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How to create a REST API with Next.js

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Marouane Reda
Marouane Reda

You can easily create a REST API for your Next.js app by using the built-in API routes. This article will show an example of how this API can be created.

What is a REST API

REST is a set of architectural constraints. It is neither a protocol nor a standard. API developers can implement REST in a number of ways.

When a client issues a request through a RESTful API, the API transfers a representation of the state of the resource to the requestor or endpoint. This information, or representation, is provided over the HTTP protocol in one of the following formats: JSON (JavaScript Object Notation), HTML, XLT, Python, PHP, or plain text. The most commonly used programming language is JSON because, contrary to what the name suggests, it is not language dependent and can be read by humans as well as machines.

Another point to remember: Headers and parameters also play a major role in the HTTP methods of a RESTful API HTTP request, as they contain important identifying information about the request (metadata, authorization, URI, setting cached, cookies, etc.). There are request headers and response headers. Each has its own HTTP connection information and status codes.

A RESTful API must meet the following criteria:

  • A client-server architecture made up of clients, servers and resources, with requests managed via HTTP Stateless client-server communications, i.e. client information is never stored between GET requests, which must be handled separately, completely independently
  • The ability to cache data to streamline client-server interactions
  • A uniform interface between the components which allows a standardized transfer of information This implies that: the requested resources are identifiable and separate from the representations sent to the client; the resources can be manipulated by the client by means of the received representation, which contains sufficient information; the self-describing messages returned to the client contain enough detail to describe how the client should handle the information; the API has a hypertext / hypermedia, which allows the client to use hyperlinks to know all the other actions available after accessing a resource.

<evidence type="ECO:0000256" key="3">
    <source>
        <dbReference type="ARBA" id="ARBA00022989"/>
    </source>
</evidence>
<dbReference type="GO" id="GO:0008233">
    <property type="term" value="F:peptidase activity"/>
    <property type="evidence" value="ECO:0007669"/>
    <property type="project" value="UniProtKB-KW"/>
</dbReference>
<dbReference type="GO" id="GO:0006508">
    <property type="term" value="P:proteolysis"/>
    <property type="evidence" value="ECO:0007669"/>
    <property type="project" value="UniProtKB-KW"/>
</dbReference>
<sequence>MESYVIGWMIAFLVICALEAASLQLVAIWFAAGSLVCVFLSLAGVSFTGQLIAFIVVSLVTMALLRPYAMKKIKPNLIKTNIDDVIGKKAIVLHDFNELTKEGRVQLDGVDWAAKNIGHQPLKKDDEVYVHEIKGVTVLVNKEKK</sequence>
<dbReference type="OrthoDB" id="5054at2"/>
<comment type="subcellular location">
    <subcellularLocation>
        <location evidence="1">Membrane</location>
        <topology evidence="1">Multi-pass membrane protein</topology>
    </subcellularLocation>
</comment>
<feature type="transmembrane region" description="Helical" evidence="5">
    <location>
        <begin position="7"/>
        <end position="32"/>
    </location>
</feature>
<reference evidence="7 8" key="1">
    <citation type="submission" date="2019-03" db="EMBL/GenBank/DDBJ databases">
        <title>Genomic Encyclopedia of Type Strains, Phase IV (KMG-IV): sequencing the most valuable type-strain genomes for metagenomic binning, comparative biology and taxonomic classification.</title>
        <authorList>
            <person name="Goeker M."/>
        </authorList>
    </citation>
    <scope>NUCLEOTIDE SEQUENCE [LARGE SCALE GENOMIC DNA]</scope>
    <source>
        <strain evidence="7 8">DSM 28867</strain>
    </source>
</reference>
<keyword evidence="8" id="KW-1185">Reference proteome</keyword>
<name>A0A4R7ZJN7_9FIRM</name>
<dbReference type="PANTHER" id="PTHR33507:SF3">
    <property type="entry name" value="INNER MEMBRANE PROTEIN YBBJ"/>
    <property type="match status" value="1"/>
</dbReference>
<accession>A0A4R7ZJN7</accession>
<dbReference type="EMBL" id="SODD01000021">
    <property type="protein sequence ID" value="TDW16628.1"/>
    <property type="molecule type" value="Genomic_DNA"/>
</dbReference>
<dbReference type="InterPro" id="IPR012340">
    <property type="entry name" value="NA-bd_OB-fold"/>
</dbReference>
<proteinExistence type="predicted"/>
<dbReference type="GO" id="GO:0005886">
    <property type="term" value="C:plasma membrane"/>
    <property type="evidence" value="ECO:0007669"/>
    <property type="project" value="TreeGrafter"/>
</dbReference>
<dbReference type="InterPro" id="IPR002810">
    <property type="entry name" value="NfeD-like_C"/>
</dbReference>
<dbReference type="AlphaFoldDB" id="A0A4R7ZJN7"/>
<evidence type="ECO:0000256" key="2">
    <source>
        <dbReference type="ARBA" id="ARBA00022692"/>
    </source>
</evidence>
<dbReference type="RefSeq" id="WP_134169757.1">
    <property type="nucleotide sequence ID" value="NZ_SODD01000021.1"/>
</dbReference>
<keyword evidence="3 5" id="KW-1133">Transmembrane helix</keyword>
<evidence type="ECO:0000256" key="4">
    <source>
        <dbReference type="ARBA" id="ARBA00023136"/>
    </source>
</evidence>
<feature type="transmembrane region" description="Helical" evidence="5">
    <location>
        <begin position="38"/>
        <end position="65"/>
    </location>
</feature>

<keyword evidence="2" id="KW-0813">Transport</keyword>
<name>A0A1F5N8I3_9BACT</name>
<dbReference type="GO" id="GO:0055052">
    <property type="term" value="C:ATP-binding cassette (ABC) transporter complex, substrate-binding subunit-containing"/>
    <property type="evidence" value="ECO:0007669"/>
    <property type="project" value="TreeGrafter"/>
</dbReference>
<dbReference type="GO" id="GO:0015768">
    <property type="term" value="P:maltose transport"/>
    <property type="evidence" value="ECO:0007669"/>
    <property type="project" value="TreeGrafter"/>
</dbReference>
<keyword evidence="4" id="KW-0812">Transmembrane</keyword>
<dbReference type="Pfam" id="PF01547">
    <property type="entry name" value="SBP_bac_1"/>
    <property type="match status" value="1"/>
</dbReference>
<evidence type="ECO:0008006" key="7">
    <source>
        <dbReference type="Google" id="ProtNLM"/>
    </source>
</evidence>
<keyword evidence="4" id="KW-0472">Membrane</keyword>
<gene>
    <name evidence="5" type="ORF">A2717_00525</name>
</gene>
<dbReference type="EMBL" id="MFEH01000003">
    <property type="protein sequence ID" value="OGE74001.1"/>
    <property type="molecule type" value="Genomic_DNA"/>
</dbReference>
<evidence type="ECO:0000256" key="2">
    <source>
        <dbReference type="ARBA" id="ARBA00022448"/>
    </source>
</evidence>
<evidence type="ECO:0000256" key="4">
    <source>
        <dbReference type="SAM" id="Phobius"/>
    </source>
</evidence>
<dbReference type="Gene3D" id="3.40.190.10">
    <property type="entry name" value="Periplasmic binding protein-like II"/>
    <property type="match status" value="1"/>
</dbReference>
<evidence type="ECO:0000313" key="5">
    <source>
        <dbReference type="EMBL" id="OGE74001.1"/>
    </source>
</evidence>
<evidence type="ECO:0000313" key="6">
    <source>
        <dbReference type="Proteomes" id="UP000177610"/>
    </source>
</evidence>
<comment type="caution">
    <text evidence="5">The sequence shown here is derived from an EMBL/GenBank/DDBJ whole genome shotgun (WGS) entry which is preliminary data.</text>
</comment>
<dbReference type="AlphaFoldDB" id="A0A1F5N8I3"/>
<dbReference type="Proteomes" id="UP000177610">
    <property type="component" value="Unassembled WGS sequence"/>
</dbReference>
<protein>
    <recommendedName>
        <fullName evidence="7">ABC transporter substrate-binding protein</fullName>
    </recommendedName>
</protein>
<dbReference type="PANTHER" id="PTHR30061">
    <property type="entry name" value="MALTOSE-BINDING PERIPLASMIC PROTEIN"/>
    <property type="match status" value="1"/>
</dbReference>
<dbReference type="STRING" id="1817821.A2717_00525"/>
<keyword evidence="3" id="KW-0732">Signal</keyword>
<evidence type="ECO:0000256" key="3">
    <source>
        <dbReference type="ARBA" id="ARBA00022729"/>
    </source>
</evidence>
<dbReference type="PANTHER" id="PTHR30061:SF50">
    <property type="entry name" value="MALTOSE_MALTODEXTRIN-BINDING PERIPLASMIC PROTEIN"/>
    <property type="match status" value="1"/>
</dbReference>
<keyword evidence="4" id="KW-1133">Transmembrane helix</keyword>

• A layered system, invisible to the customer, which enables the different types of servers (for security, load balancing, etc.) involved in retrieving the requested information to be prioritized.
  • On-demand code (optional), i.e. the ability to send executable code from the server to the client (when it requests it) in order to extend the functionality of a client Although the REST API must meet all of these criteria, it is considered to be easier to use than a protocol such as Simple Object Access Protocol (SOAP), which is subject to specific constraints, including messaging. XML, integrated security and transaction compliance, which makes it heavier and slower.

Because REST is a set of directives implemented on demand, REST APIs are faster and lighter, and offer increased scalability. They are therefore ideal for the IoT (Internet of Things) and the development of mobile applications.

Create an example app

let's create a very simple app where we will retrieve users details using a REST API that we will create from scratch.

First let's create our app :

npx create-next-app rest_app
# or
yarn create next-app rest_app

then create index.js, where we fetch our data from the REST API that we will create later using SWR :

import useSwr from 'swr'
import Link from 'next/link'

const fetcher = (url) => fetch(url).then((res) => res.json())

export default function Index() {
  const { data, error } = useSwr('/api/users', fetcher)

  if (error) return <div>Failed to load users</div>